1/2 Guinness Stout
1/2 Champagne (Navarro Brut)
Pour very carefully.
This one arrived rather coincidentally, as we had some Navarro sparkling wine in the house. Can’t really say I see the point. Rather have a glass of decent sparkling wine or enjoy my Guinness. Perhaps a sweeter wine would be more of a match?
But, then I’ve never really seen the point of any of the mixed beer drinks. Shandy, Snakebite, Lager and Lime… Why ruin a perfectly good pint?
When I was making the black velvet, it struck me that it seemed to be a gentrified version of the famous “Black and Tan”. Guinness, having a fairly low specific gravity, can be floated on top of heavier ales like Harp and Bass, if you are very patient and pour very carefully. I had hoped I would be able to float the Guinness on top of the sparkling wine. While it seemed to go well at first, I soon slipped, poured too quickly, and they combined. I still think it might be possible.
Supposedly this drink was first created as a sign of mourning after the death of Prince Albert, consort of Queen Victoria.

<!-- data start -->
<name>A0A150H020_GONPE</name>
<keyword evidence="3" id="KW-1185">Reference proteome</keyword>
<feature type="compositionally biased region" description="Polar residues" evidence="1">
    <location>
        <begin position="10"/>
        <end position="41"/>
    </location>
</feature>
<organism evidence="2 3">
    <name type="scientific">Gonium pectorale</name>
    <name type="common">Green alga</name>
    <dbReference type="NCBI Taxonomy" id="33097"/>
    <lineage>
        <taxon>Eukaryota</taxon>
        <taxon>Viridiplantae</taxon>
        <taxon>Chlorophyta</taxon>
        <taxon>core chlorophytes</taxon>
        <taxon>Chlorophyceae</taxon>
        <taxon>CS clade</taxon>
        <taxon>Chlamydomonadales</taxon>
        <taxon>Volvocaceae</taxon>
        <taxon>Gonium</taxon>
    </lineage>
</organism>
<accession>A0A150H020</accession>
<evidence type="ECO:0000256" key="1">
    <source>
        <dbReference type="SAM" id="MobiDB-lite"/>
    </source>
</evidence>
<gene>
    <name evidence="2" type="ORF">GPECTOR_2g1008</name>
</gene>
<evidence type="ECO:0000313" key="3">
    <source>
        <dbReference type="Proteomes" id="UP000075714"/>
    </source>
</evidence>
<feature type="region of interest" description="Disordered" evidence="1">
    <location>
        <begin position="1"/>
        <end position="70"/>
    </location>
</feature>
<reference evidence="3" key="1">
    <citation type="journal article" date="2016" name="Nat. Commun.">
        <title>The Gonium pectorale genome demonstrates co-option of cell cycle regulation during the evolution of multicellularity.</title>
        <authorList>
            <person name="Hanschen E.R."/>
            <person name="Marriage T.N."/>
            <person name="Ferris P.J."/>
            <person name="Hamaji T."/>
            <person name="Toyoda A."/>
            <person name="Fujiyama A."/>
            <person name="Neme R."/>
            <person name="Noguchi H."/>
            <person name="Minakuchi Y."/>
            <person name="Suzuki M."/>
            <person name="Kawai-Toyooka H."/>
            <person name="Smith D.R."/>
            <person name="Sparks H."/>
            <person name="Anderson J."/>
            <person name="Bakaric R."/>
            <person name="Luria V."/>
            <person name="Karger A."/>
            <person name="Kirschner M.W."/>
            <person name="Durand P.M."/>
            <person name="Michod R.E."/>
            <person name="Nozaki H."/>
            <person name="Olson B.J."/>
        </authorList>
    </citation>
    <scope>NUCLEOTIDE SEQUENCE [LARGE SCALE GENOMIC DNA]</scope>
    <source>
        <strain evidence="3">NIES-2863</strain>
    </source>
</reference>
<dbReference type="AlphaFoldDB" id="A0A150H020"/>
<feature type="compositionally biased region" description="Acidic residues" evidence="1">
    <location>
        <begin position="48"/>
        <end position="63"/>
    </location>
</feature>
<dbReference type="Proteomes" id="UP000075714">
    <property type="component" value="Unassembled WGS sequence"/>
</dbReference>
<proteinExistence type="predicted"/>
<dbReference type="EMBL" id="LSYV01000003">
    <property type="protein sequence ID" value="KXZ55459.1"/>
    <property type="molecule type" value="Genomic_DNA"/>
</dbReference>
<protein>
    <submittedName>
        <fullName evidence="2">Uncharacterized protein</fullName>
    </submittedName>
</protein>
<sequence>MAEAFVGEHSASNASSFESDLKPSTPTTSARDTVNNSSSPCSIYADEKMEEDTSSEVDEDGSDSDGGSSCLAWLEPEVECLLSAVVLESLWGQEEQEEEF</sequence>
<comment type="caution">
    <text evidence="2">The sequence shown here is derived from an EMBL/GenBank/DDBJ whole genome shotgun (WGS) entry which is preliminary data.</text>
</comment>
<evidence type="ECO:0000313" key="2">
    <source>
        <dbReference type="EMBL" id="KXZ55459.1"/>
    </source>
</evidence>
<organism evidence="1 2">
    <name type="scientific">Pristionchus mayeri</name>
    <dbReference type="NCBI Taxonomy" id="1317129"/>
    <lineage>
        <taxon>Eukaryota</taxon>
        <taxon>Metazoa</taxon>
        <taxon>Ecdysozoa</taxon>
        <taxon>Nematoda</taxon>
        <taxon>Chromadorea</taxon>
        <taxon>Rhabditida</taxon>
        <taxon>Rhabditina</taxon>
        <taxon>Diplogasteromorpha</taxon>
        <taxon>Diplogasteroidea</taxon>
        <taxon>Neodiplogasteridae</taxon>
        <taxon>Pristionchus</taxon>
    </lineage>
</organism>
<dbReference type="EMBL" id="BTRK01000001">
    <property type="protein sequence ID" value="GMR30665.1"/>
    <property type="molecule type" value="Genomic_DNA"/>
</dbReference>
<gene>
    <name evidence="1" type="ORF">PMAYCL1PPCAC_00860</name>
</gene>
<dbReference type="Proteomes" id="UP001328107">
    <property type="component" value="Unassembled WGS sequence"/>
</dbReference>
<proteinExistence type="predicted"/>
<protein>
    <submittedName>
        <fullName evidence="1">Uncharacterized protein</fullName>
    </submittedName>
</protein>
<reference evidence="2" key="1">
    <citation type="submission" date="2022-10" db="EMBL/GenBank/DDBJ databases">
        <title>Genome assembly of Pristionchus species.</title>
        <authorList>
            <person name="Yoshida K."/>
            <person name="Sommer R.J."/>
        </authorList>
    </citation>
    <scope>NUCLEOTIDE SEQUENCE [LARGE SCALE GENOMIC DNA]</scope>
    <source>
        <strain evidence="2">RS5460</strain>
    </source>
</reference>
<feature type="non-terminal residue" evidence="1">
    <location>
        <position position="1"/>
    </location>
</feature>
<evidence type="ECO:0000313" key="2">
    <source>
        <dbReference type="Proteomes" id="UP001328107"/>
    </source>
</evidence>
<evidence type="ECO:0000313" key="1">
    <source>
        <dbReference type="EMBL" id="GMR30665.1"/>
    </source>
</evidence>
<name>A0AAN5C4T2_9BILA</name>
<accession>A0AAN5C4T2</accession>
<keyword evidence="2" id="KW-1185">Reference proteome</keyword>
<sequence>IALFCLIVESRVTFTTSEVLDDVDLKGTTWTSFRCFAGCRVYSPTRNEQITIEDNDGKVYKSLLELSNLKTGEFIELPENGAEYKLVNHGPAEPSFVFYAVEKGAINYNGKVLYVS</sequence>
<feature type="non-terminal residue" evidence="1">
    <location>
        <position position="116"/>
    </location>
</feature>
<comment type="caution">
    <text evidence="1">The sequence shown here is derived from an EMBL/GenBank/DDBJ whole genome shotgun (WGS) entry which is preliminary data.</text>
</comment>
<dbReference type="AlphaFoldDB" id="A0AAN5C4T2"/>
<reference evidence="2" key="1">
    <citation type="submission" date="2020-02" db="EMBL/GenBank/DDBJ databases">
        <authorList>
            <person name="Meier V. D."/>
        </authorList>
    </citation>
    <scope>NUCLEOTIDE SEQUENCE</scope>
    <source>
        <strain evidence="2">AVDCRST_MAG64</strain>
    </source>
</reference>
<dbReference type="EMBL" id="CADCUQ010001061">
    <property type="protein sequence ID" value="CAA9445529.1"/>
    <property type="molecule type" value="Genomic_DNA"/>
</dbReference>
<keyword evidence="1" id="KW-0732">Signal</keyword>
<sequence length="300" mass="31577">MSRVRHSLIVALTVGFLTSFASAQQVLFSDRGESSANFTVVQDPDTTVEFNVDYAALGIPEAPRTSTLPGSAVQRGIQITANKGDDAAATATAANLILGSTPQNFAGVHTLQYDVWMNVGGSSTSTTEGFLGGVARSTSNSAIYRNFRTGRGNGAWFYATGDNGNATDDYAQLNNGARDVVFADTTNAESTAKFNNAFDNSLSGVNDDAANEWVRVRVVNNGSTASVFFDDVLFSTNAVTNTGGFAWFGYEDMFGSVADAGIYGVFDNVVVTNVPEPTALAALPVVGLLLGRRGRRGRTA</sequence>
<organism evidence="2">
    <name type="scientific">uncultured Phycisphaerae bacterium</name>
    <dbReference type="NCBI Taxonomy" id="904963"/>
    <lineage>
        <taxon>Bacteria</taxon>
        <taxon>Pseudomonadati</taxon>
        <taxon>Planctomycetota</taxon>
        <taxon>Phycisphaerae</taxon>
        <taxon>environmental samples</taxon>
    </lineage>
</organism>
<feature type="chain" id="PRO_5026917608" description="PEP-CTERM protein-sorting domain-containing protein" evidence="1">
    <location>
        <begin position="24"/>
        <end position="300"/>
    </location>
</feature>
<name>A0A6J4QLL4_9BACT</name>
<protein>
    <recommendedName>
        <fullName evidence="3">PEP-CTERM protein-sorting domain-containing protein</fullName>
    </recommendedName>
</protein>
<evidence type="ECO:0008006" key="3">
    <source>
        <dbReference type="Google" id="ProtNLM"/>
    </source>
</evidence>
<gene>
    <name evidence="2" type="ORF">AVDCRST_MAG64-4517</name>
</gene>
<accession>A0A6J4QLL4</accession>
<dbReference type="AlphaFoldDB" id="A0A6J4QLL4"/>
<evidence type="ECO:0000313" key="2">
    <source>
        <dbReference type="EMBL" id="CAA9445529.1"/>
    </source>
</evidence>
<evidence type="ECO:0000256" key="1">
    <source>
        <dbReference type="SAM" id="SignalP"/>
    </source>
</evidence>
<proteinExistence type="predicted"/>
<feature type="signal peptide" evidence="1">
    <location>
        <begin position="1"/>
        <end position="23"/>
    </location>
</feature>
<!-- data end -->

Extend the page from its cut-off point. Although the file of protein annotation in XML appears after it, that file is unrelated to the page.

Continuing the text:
I guess then, they are adding the bitter guinness to darken their champange in mourning. Also named after the “black velvet” arm bands often worn in tribute to the dead.
Reading the wiki entries, it appears the black velvet may actually have pre-dated the black and tan. At least, according to the articles, the earliest documented reference to the black and tan is from around 1889. It is thought that the Black Velvet was created at the Brooks’s Club, in London, in 1861.
The Black Velvet may also go by the name “Bismarck” as it was apparently a favorite drink of Otto von Bismarck.
This post is one in a series documenting my ongoing effort to make all of the cocktails in the Savoy Cocktail Book, starting at the first, Abbey, and ending at the last, Zed.